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IN THIS MONTH'S ISSUE:
February 2015

Bone Health in Older Patients: Effects of Depression and Antidepressants
Research suggests that depression contributes to bone thinning, but the effect of antidepressants on bone health is unclear.

Helping Smokers Quit
Combination treatment with varenicline (Chantix) and bupropion (Zyban) is more effective than varenicline alone in helping male smokers quit.

Lithium and Renal Tumors
Lithium-treated patients have a significantly greater incidence of renal cancer and benign renal tumors than patients not treated with lithium.

In Brief
FDA Adds Warning about Adverse Skin Reaction to Ziprasidone (Geodon) Labeling; Benzodiazepine Use in Elderly Is High Despite Concerns

QT Interval Prolonged in Schizophrenia
QT interval prolongation may be a manifestation of the biology of schizophrenia. Antipsychotics may cause additional prolongation.

Melatonin to Combat Olanzapine's Metabolic Effects?
Melatonin may help prevent the weight gain that often accompanies treatment with antipsychotic drugs.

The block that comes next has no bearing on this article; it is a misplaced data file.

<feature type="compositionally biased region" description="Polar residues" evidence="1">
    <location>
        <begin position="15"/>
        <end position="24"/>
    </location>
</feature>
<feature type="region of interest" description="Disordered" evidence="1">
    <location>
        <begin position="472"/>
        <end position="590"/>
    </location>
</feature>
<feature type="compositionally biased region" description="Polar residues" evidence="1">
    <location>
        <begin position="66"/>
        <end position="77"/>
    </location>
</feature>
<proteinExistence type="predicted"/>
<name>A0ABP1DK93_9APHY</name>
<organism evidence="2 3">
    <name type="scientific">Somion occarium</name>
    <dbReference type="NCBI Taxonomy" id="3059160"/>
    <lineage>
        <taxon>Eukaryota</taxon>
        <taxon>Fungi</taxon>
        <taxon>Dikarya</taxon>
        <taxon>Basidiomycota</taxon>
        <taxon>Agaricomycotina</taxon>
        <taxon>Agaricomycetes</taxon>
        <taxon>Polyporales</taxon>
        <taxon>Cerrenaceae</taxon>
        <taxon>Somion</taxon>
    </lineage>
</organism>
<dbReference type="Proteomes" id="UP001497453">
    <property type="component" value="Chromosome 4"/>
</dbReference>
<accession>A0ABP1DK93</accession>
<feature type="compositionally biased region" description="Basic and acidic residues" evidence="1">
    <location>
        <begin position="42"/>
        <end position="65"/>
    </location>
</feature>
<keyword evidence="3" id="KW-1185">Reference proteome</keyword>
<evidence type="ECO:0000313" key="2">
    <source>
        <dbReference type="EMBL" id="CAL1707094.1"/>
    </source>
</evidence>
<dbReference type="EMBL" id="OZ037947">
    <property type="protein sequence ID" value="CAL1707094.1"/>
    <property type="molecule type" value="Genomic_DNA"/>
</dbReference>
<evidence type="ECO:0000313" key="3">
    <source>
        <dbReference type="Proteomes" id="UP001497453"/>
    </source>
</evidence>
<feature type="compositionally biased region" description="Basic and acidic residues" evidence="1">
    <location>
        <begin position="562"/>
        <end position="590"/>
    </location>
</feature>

A Message from Alan J. Gelenberg, M.D.

When I first started writing BTP in the 1970s, it was to bridge the gap between new knowledge in our field and its application to patient care. Over the decades since, the need for this bridge has become even greater. Neuroscience rockets forward. Psychiatrists and other clinicians have a broader array of treatments for patients with mental disorders than we even dreamed of back then. But we have less time to spend with patients and less time to keep up with developments that affect treatment decisions. Our medications, and those prescribed by colleagues in other specialties, are more varied, complex, and prone to interactions. What were formerly crisp boundaries between major psychopharmacologic categories are now murky.

This makes the modern practice of psychiatry challenging—but also fun and promising. With the expanding armamentarium of treatment options comes enhanced ability to alleviate suffering. The mission of BTP remains constant, even while the field grows. We are still here to bridge the gap, to make science applicable and relevant, and to help you in your day-to-day work relieve distress and improve function in patients' lives.